North Korean leader Kim Jong-un inspects the long-range strategic ballistic rocket Hwasong-12 in this undated image. Photo: KCNA via Reuters

Inadequate evidence that North Korea has fully developed its intercontinental ballistic missile (ICBM) capability could be a sign that Pyongyang doesn’t intend to go all the way in deploying such weapons and is mainly using them as a “political” rather than military deterrent, UPI quoted a US analyst as saying on Thursday.

Michael Elleman, a senior fellow for Missile Defense at the International Institute for Strategic Studies in Washington, DC, told UPI on Wednesday that if Kim Jong-un’s main objective is to achieve deterrence by merely raising the specter of a nuke strike on the US, then further testing is probably not necessary. He says this raises a chance that Pyongyang will stop short of full-scale development and come to the bargaining table.

Elleman made his analysis against the backdrop of an unprecedented diplomatic initiative by North Korea to engage Seoul. Elleman also noted Pyongyang’s unexpected move in signaling some interest in discussing denuclearization with the US.

Kim “intimated that the North Koreans were done developing the weapons,” Elleman said, alluding to a New Year’s speech by the North Korean leader.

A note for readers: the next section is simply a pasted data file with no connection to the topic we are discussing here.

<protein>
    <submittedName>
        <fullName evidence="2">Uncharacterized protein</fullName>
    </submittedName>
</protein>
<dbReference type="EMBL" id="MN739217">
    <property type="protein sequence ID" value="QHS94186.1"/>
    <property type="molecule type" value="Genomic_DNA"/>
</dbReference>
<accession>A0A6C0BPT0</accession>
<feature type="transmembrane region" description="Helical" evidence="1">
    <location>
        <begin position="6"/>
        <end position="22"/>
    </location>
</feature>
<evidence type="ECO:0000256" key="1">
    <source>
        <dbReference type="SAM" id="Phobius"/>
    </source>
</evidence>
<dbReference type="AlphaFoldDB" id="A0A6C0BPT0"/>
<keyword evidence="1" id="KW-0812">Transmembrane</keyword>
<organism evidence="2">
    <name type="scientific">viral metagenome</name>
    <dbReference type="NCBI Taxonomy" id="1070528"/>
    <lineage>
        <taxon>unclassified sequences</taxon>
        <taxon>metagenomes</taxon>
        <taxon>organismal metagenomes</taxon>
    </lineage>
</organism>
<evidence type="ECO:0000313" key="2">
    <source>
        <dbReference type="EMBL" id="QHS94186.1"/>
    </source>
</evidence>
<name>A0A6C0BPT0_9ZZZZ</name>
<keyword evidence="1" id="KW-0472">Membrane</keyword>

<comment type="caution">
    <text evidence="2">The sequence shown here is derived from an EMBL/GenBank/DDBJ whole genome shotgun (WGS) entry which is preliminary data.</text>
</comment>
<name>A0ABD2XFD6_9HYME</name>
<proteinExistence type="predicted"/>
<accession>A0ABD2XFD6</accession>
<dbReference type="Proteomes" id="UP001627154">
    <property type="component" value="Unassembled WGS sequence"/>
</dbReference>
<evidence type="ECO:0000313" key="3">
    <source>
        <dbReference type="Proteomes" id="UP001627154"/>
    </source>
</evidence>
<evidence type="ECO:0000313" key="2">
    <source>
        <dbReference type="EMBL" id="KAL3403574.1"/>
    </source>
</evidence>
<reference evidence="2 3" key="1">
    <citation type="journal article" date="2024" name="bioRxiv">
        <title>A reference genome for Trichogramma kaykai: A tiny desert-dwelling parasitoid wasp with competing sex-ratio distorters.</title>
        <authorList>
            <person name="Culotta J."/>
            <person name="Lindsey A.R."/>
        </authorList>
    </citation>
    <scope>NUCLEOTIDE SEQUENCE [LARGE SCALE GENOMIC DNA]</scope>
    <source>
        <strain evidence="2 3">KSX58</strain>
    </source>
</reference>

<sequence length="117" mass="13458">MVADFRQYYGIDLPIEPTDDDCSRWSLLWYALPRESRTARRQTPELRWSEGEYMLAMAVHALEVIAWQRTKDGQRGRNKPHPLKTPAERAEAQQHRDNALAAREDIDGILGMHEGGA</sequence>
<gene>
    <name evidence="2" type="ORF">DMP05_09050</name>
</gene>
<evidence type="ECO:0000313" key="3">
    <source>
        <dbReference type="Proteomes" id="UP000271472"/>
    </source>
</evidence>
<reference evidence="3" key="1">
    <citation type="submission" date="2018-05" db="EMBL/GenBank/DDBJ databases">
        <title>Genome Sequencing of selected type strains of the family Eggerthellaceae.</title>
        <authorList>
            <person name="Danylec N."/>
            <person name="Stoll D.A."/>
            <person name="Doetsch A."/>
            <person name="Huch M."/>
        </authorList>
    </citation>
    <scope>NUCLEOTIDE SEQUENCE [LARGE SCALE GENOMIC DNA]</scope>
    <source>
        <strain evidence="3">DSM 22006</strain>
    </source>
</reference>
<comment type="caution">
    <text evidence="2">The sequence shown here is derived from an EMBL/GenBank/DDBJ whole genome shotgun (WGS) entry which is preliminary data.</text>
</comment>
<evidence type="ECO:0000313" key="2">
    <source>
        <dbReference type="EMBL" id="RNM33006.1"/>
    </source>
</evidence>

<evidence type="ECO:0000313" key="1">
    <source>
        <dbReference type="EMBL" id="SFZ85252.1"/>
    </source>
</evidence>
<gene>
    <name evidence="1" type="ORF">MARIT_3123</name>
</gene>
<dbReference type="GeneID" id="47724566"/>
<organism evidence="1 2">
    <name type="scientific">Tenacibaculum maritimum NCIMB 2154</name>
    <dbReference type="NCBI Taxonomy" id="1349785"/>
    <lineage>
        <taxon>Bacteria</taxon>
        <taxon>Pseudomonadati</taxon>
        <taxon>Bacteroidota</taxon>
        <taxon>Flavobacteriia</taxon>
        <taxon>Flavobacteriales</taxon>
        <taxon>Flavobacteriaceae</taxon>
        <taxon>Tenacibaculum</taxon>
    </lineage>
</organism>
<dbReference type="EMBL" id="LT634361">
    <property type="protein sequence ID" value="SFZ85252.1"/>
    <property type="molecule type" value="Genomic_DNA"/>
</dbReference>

“They’ve said they’ve got their arsenal, they’re just going to do production now.

“But that surprised me a little bit, because he had not fully developed these long-range systems,” said Elleman, a recognized US expert on the North’s missile program.

Elleman went on to say that North Korea’s ICBMs were tested in a way that creates some doubt about its claims of successfully acquiring the ability to hit the US mainland with nuclear missiles. One big question is whether it actually has a warhead that can survive reentry and hit a designated target.

North Korea, according to Elleman, may want to avoid full-scale development and deployment of an ICBM force because of the program’s heavy costs and the growing weight of international sanctions.

He cautioned, however, that it’s still unclear what Kim really wants from a nuclear-weapons development program that has exacted such a heavy toll on the North Korean people.

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